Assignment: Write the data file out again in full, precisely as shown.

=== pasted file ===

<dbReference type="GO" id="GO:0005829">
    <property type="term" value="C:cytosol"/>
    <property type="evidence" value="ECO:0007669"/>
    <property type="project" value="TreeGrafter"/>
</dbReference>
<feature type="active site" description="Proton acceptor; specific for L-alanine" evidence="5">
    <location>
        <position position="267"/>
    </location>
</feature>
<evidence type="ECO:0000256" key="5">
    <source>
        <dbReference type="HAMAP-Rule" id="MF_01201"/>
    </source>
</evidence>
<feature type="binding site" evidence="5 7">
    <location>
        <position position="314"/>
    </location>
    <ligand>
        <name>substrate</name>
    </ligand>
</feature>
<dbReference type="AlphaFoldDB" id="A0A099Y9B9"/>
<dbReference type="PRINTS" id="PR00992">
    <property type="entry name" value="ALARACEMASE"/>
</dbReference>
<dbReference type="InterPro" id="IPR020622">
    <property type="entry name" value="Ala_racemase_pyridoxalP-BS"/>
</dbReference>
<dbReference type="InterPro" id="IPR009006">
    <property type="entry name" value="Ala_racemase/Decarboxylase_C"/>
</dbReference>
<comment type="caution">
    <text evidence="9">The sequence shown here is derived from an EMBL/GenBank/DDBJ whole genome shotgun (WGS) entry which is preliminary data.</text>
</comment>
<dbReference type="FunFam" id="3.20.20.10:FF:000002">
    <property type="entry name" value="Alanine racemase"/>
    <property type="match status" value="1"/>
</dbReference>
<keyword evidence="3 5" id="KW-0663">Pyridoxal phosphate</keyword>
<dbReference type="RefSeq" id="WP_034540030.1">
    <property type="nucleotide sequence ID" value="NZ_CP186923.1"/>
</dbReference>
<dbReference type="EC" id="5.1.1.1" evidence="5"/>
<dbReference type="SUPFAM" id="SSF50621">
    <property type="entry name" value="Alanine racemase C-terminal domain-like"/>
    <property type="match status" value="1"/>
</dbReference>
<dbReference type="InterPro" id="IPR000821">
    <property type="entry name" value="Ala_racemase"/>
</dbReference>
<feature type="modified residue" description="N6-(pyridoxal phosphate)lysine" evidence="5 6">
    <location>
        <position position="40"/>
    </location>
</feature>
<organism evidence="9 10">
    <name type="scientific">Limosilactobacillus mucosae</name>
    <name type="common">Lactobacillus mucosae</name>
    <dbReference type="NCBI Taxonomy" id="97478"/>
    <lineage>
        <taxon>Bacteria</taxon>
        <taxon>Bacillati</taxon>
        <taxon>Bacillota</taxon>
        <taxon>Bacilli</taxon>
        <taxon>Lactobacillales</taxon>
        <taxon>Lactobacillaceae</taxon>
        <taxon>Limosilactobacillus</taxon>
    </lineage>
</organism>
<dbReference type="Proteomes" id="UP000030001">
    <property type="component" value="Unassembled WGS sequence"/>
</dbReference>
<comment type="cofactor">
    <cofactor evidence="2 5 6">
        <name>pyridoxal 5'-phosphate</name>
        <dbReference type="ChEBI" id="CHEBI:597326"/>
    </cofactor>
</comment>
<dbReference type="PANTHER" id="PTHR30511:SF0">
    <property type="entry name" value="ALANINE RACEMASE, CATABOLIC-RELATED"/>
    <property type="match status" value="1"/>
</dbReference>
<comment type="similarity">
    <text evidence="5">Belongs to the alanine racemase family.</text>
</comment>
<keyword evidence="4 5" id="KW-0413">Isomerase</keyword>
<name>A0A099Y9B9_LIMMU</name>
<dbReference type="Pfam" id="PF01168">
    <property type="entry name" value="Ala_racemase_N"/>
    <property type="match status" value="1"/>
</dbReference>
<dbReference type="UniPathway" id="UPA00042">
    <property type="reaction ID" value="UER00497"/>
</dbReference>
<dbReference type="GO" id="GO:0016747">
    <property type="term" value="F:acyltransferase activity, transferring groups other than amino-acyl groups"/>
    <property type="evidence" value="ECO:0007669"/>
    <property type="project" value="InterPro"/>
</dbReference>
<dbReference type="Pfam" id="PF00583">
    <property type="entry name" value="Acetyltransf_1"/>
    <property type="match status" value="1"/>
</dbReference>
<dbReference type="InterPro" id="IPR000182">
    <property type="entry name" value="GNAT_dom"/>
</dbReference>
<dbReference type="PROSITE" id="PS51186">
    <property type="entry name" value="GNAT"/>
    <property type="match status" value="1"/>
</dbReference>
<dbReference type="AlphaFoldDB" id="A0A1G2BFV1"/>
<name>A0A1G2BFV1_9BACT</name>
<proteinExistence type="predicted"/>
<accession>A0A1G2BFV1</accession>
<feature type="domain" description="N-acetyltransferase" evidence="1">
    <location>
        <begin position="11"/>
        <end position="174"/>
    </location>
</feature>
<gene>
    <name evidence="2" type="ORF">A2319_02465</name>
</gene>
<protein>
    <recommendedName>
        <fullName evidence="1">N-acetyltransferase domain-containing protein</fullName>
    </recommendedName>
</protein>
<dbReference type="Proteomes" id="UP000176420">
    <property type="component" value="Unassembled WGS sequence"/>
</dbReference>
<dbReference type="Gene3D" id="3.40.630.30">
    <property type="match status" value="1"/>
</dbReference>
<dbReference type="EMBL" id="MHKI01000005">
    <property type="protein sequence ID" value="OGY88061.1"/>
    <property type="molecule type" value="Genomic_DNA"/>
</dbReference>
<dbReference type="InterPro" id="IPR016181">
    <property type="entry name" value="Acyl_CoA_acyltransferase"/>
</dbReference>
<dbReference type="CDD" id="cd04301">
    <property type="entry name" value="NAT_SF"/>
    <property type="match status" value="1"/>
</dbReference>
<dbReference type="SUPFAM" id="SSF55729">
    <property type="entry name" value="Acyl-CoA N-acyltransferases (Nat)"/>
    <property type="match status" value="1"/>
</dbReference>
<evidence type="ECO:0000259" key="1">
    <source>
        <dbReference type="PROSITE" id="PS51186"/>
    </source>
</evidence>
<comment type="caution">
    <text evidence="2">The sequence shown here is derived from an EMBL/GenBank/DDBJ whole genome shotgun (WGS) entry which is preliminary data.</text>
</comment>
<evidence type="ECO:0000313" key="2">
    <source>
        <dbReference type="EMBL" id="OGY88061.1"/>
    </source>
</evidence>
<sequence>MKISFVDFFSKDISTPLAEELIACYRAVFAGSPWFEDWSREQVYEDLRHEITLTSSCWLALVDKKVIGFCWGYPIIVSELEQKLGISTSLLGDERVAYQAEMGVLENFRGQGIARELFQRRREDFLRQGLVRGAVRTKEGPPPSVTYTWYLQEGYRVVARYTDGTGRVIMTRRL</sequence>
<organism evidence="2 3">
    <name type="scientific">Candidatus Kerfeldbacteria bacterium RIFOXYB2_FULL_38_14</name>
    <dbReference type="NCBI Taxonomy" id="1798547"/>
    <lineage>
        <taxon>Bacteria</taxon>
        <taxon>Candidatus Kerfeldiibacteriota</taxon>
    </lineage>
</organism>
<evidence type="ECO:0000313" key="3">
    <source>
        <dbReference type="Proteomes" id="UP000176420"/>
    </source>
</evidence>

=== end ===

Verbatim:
<dbReference type="GO" id="GO:0005829">
    <property type="term" value="C:cytosol"/>
    <property type="evidence" value="ECO:0007669"/>
    <property type="project" value="TreeGrafter"/>
</dbReference>
<feature type="active site" description="Proton acceptor; specific for L-alanine" evidence="5">
    <location>
        <position position="267"/>
    </location>
</feature>
<evidence type="ECO:0000256" key="5">
    <source>
        <dbReference type="HAMAP-Rule" id="MF_01201"/>
    </source>
</evidence>
<feature type="binding site" evidence="5 7">
    <location>
        <position position="314"/>
    </location>
    <ligand>
        <name>substrate</name>
    </ligand>
</feature>
<dbReference type="AlphaFoldDB" id="A0A099Y9B9"/>
<dbReference type="PRINTS" id="PR00992">
    <property type="entry name" value="ALARACEMASE"/>
</dbReference>
<dbReference type="InterPro" id="IPR020622">
    <property type="entry name" value="Ala_racemase_pyridoxalP-BS"/>
</dbReference>
<dbReference type="InterPro" id="IPR009006">
    <property type="entry name" value="Ala_racemase/Decarboxylase_C"/>
</dbReference>
<comment type="caution">
    <text evidence="9">The sequence shown here is derived from an EMBL/GenBank/DDBJ whole genome shotgun (WGS) entry which is preliminary data.</text>
</comment>
<dbReference type="FunFam" id="3.20.20.10:FF:000002">
    <property type="entry name" value="Alanine racemase"/>
    <property type="match status" value="1"/>
</dbReference>
<keyword evidence="3 5" id="KW-0663">Pyridoxal phosphate</keyword>
<dbReference type="RefSeq" id="WP_034540030.1">
    <property type="nucleotide sequence ID" value="NZ_CP186923.1"/>
</dbReference>
<dbReference type="EC" id="5.1.1.1" evidence="5"/>
<dbReference type="SUPFAM" id="SSF50621">
    <property type="entry name" value="Alanine racemase C-terminal domain-like"/>
    <property type="match status" value="1"/>
</dbReference>
<dbReference type="InterPro" id="IPR000821">
    <property type="entry name" value="Ala_racemase"/>
</dbReference>
<feature type="modified residue" description="N6-(pyridoxal phosphate)lysine" evidence="5 6">
    <location>
        <position position="40"/>
    </location>
</feature>
<organism evidence="9 10">
    <name type="scientific">Limosilactobacillus mucosae</name>
    <name type="common">Lactobacillus mucosae</name>
    <dbReference type="NCBI Taxonomy" id="97478"/>
    <lineage>
        <taxon>Bacteria</taxon>
        <taxon>Bacillati</taxon>
        <taxon>Bacillota</taxon>
        <taxon>Bacilli</taxon>
        <taxon>Lactobacillales</taxon>
        <taxon>Lactobacillaceae</taxon>
        <taxon>Limosilactobacillus</taxon>
    </lineage>
</organism>
<dbReference type="Proteomes" id="UP000030001">
    <property type="component" value="Unassembled WGS sequence"/>
</dbReference>
<comment type="cofactor">
    <cofactor evidence="2 5 6">
        <name>pyridoxal 5'-phosphate</name>
        <dbReference type="ChEBI" id="CHEBI:597326"/>
    </cofactor>
</comment>
<dbReference type="PANTHER" id="PTHR30511:SF0">
    <property type="entry name" value="ALANINE RACEMASE, CATABOLIC-RELATED"/>
    <property type="match status" value="1"/>
</dbReference>
<comment type="similarity">
    <text evidence="5">Belongs to the alanine racemase family.</text>
</comment>
<keyword evidence="4 5" id="KW-0413">Isomerase</keyword>
<name>A0A099Y9B9_LIMMU</name>
<dbReference type="Pfam" id="PF01168">
    <property type="entry name" value="Ala_racemase_N"/>
    <property type="match status" value="1"/>
</dbReference>
<dbReference type="UniPathway" id="UPA00042">
    <property type="reaction ID" value="UER00497"/>
</dbReference>
<dbReference type="GO" id="GO:0016747">
    <property type="term" value="F:acyltransferase activity, transferring groups other than amino-acyl groups"/>
    <property type="evidence" value="ECO:0007669"/>
    <property type="project" value="InterPro"/>
</dbReference>
<dbReference type="Pfam" id="PF00583">
    <property type="entry name" value="Acetyltransf_1"/>
    <property type="match status" value="1"/>
</dbReference>
<dbReference type="InterPro" id="IPR000182">
    <property type="entry name" value="GNAT_dom"/>
</dbReference>
<dbReference type="PROSITE" id="PS51186">
    <property type="entry name" value="GNAT"/>
    <property type="match status" value="1"/>
</dbReference>
<dbReference type="AlphaFoldDB" id="A0A1G2BFV1"/>
<name>A0A1G2BFV1_9BACT</name>
<proteinExistence type="predicted"/>
<accession>A0A1G2BFV1</accession>
<feature type="domain" description="N-acetyltransferase" evidence="1">
    <location>
        <begin position="11"/>
        <end position="174"/>
    </location>
</feature>
<gene>
    <name evidence="2" type="ORF">A2319_02465</name>
</gene>
<protein>
    <recommendedName>
        <fullName evidence="1">N-acetyltransferase domain-containing protein</fullName>
    </recommendedName>
</protein>
<dbReference type="Proteomes" id="UP000176420">
    <property type="component" value="Unassembled WGS sequence"/>
</dbReference>
<dbReference type="Gene3D" id="3.40.630.30">
    <property type="match status" value="1"/>
</dbReference>
<dbReference type="EMBL" id="MHKI01000005">
    <property type="protein sequence ID" value="OGY88061.1"/>
    <property type="molecule type" value="Genomic_DNA"/>
</dbReference>
<dbReference type="InterPro" id="IPR016181">
    <property type="entry name" value="Acyl_CoA_acyltransferase"/>
</dbReference>
<dbReference type="CDD" id="cd04301">
    <property type="entry name" value="NAT_SF"/>
    <property type="match status" value="1"/>
</dbReference>
<dbReference type="SUPFAM" id="SSF55729">
    <property type="entry name" value="Acyl-CoA N-acyltransferases (Nat)"/>
    <property type="match status" value="1"/>
</dbReference>
<evidence type="ECO:0000259" key="1">
    <source>
        <dbReference type="PROSITE" id="PS51186"/>
    </source>
</evidence>
<comment type="caution">
    <text evidence="2">The sequence shown here is derived from an EMBL/GenBank/DDBJ whole genome shotgun (WGS) entry which is preliminary data.</text>
</comment>
<evidence type="ECO:0000313" key="2">
    <source>
        <dbReference type="EMBL" id="OGY88061.1"/>
    </source>
</evidence>
<sequence>MKISFVDFFSKDISTPLAEELIACYRAVFAGSPWFEDWSREQVYEDLRHEITLTSSCWLALVDKKVIGFCWGYPIIVSELEQKLGISTSLLGDERVAYQAEMGVLENFRGQGIARELFQRRREDFLRQGLVRGAVRTKEGPPPSVTYTWYLQEGYRVVARYTDGTGRVIMTRRL</sequence>
<organism evidence="2 3">
    <name type="scientific">Candidatus Kerfeldbacteria bacterium RIFOXYB2_FULL_38_14</name>
    <dbReference type="NCBI Taxonomy" id="1798547"/>
    <lineage>
        <taxon>Bacteria</taxon>
        <taxon>Candidatus Kerfeldiibacteriota</taxon>
    </lineage>
</organism>
<evidence type="ECO:0000313" key="3">
    <source>
        <dbReference type="Proteomes" id="UP000176420"/>
    </source>
</evidence>